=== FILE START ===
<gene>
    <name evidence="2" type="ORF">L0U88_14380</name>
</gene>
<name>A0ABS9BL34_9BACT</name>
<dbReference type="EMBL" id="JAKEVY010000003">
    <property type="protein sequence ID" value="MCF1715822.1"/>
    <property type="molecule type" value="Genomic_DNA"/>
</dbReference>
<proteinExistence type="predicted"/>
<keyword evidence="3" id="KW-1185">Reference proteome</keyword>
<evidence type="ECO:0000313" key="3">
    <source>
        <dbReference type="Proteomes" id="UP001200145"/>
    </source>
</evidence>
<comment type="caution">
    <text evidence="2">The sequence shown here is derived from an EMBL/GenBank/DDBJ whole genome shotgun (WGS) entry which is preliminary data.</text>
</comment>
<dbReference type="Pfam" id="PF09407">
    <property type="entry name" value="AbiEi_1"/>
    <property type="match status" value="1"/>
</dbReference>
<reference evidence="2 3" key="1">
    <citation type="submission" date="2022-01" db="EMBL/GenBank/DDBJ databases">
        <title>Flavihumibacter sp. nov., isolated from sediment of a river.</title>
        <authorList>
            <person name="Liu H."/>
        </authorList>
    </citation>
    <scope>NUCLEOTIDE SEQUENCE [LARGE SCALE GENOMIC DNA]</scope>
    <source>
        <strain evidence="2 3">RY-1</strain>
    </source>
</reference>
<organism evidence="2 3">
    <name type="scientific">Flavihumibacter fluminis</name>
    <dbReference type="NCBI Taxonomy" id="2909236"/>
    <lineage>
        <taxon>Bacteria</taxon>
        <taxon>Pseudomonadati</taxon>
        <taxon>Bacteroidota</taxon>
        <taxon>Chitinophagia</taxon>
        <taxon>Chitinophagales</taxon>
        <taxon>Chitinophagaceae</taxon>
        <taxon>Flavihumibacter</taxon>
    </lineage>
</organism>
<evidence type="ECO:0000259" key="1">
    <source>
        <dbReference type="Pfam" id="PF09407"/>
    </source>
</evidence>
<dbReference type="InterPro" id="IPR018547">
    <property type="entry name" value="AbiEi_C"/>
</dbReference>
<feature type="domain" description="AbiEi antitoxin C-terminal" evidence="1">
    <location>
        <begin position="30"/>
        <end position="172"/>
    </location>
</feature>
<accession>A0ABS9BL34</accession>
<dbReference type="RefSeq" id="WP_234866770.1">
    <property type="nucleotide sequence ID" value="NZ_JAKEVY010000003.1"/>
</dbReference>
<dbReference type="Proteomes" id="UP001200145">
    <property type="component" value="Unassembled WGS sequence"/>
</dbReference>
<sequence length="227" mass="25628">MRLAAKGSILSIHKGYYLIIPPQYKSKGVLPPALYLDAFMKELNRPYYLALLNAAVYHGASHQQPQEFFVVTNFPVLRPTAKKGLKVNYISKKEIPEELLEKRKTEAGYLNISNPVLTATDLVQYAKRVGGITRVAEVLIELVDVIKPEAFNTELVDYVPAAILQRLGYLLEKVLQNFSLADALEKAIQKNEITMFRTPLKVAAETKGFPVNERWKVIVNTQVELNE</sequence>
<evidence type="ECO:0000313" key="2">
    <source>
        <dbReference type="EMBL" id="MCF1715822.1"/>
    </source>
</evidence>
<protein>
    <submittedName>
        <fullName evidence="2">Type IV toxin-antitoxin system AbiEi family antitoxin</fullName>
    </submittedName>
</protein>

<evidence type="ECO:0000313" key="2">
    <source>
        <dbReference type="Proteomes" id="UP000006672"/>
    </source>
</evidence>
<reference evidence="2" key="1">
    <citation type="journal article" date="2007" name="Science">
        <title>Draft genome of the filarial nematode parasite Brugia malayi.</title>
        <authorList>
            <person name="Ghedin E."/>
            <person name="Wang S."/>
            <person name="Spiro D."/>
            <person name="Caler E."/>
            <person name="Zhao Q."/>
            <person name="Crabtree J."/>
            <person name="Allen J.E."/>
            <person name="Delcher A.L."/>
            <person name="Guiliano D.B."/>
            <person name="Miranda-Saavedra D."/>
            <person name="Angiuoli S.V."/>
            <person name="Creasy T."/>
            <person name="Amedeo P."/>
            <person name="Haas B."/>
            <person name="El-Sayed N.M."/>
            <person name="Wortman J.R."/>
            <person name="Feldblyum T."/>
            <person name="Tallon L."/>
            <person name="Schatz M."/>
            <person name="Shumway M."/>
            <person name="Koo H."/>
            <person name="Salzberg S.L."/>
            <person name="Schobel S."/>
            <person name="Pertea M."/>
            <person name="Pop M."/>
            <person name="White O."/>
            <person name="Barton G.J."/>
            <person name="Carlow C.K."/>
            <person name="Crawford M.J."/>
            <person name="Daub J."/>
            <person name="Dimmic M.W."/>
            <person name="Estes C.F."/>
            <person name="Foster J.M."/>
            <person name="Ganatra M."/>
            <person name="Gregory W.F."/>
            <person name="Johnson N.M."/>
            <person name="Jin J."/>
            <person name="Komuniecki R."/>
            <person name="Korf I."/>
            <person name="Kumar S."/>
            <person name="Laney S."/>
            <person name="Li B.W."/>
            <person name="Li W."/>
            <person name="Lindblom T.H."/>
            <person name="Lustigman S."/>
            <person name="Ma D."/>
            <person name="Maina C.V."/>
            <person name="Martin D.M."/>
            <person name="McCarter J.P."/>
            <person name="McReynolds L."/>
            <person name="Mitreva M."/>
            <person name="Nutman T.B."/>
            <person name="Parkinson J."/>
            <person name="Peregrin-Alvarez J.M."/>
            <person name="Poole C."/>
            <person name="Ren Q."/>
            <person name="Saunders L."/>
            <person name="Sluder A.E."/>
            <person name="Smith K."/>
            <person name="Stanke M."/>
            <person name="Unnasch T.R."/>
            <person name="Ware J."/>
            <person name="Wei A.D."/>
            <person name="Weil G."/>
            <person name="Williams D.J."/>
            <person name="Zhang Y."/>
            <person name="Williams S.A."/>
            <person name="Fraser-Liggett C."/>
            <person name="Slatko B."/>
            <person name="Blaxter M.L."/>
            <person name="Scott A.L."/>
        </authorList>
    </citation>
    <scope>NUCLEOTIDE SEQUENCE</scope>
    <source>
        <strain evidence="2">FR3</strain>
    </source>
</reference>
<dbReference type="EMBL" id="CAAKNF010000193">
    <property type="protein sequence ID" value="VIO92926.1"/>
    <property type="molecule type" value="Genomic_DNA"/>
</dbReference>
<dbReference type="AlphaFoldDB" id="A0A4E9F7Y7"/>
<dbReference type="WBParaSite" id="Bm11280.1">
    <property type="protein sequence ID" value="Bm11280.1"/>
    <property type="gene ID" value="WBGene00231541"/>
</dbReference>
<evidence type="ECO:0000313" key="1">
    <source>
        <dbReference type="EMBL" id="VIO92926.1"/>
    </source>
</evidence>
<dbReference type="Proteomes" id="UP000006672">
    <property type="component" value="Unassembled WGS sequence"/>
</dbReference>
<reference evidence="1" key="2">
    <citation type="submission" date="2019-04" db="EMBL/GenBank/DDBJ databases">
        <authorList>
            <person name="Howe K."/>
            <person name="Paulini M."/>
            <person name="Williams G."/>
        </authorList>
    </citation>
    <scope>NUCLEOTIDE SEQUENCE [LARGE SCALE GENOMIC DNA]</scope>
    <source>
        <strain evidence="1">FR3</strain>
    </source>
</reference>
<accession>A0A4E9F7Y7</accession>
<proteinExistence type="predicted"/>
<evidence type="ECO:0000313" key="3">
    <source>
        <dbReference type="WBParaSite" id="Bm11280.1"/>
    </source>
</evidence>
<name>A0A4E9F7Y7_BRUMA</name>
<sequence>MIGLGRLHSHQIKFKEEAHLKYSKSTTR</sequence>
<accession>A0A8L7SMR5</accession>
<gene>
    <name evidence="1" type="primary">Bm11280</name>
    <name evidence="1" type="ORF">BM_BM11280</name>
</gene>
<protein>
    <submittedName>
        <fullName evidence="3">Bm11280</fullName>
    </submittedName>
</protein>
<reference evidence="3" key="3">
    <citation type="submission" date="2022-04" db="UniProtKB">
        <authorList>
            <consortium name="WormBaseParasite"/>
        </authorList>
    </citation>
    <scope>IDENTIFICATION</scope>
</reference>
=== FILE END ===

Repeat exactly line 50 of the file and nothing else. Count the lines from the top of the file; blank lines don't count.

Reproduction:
        <dbReference type="Pfam" id="PF09407"/>